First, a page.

During a recent visit to the U.S. Coast Guard Academy in Connecticut, U.S. Sen. Jack Reed listened as World War II veteran Frank DeVita recounted his experience during the D-Day invasion.
DeVita – now in his mid 90s – was a 19-year-old Coast Guardsman on that day in 1944. According to Reed, he spoke of his emotions as he and his fellow soldiers approached the landing point on Omaha Beach – and of the well of courage he found amid the indescribable scene.
“He described the sheer terror that he felt as he tried to open the front ramp of that Higgins boat to let those soldiers hit the beach. And then to go back – it was a 10-mile trip back to his ship – and thinking all the way, ‘Can I do this again?’” Reed said. “Well, he went back 14 times to the beach that day.”
Since 2000, more than 110,000 veterans have shared stories like DeVita’s through the Veterans History Project, an initiative of the American Folk Life Center at the Library of Congress.
On Monday at the Cranston Public Library’s Central Library on Sockanosset Cross Road, Reed and others kicked off the celebration of the initiative’s 20th anniversary – and issued a call for more Rhode Islanders who have served in uniform to share their stories.
“[DeVita’s story is] the kind of story that has to be told, not through some kind of abstract, but first person … That’s what we’re trying to capture,” the senator told an audience of veterans, their family members and others from the community.
Monday’s event drew one other particularly notable guest – Dr. Carla Hayden, the 14th Librarian of Congress. She is the first woman and the first African American to hold the post, and her visit was the first to the Ocean State from a sitting Librarian of Congress.
Hayden said the American Folk Life Center and Veterans History Project – which is led by former U.S. Army aviator Karen Lloyd – are “dedicated to making sure that the stories and the voices of all Americans are heard.” She said the project is working to include more women and Gulf War veterans – and more Rhode Islanders.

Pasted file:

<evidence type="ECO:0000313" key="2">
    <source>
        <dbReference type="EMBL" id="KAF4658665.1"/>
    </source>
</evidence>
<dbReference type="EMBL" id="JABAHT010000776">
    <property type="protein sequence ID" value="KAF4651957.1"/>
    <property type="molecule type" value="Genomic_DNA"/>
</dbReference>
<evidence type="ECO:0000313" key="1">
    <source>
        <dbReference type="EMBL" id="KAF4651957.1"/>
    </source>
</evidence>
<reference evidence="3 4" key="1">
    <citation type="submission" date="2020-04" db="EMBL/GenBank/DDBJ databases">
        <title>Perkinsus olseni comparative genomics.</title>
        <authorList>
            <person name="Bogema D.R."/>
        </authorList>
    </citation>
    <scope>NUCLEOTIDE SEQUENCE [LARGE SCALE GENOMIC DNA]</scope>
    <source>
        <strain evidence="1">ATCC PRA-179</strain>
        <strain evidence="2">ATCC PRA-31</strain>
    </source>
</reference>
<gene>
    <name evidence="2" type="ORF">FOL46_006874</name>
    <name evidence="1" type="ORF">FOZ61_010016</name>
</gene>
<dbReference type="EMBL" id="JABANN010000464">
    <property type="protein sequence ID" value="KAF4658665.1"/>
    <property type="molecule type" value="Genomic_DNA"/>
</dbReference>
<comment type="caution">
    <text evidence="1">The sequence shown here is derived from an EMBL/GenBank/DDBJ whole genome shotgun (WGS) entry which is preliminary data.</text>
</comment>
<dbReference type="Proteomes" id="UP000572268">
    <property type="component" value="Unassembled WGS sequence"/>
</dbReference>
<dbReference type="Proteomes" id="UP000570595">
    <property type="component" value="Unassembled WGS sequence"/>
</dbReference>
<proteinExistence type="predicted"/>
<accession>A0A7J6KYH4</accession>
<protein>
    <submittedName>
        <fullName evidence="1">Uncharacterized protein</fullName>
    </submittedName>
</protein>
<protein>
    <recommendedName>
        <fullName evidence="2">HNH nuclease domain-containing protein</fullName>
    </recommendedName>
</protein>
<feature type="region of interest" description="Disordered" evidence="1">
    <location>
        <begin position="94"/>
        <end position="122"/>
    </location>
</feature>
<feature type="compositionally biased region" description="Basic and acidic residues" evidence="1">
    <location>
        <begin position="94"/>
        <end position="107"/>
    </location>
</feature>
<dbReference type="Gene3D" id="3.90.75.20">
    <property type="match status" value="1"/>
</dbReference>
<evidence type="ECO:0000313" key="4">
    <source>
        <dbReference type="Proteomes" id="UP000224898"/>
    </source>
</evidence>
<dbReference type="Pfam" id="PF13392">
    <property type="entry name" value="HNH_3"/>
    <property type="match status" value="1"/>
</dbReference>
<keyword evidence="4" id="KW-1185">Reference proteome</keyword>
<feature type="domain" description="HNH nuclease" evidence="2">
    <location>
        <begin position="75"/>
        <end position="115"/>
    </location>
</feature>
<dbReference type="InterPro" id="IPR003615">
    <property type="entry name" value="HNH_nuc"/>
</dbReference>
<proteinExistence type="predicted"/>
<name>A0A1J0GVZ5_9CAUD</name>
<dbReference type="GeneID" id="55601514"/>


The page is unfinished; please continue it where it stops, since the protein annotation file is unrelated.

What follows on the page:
“We’d like every veteran, if possible, to have their story told,” she said.
According to a field kit distributed during Monday’s event, the Veterans History Project is designed to share the stories of veterans who served in any capacity from World War I through recent conflicts. Since 2016, it has also collected the stories of Gold Star Family members.
The project collects personal narratives captured through audio and video interviews, as well as items such as photographs, letters, diaries, journals and military documents.
Full information – including guidance on how to conduct an interview – is available at loc.gov/vets.
Hayden said the collected interviews may be found through the site, as can many of the related photographs and other documentation. She also noted that recording an interview does not require any advanced equipment – a cell phone’s camera or microphone, she said, are more that sufficient.
The way in which the Veterans History Project’s archives are used, Hayden said, are as “diverse as the stories being told.” Some are searching for people they served alongside or are seeking information about the service of family members. Many schools also use the archives while researching history projects.
One of the most notable researchers, she said, is Ken Burns, who utilized the Veterans History Project for his recent “The Vietnam War” series with Lynn Novick.
“He used the Veterans History Project and the recordings heavily,” she said.
At the end of the speaking program on Monday, several veterans in attendance left for various spaces in the library to be interviewed for the Veterans History Project. Ed Garcia, director of the Cranston Public Library, said the hope is for the library to host periodic interview events and establish a local archive for the collected recordings and materials in the months ahead.
Preserving local stories is a priority for Hayden, Reed, director of the state’s Office of Veteran Affairs Kasim Yarn and others. According to Reed’s staff, approximately 260 Rhode Islanders have been interviewed for the project since its inception – leaving many stories still to tell in a state more than 60,000 veterans call home.
“We need more,” said the senator, a West Point graduate who recorded his own Veterans History Project interview in 2007.
Yarn said capturing and preserving the first-hand experiences of veterans helps to lay a “foundation” for future generations.
“The words that you provide through your testimony, through your story, will transcend time,” he said.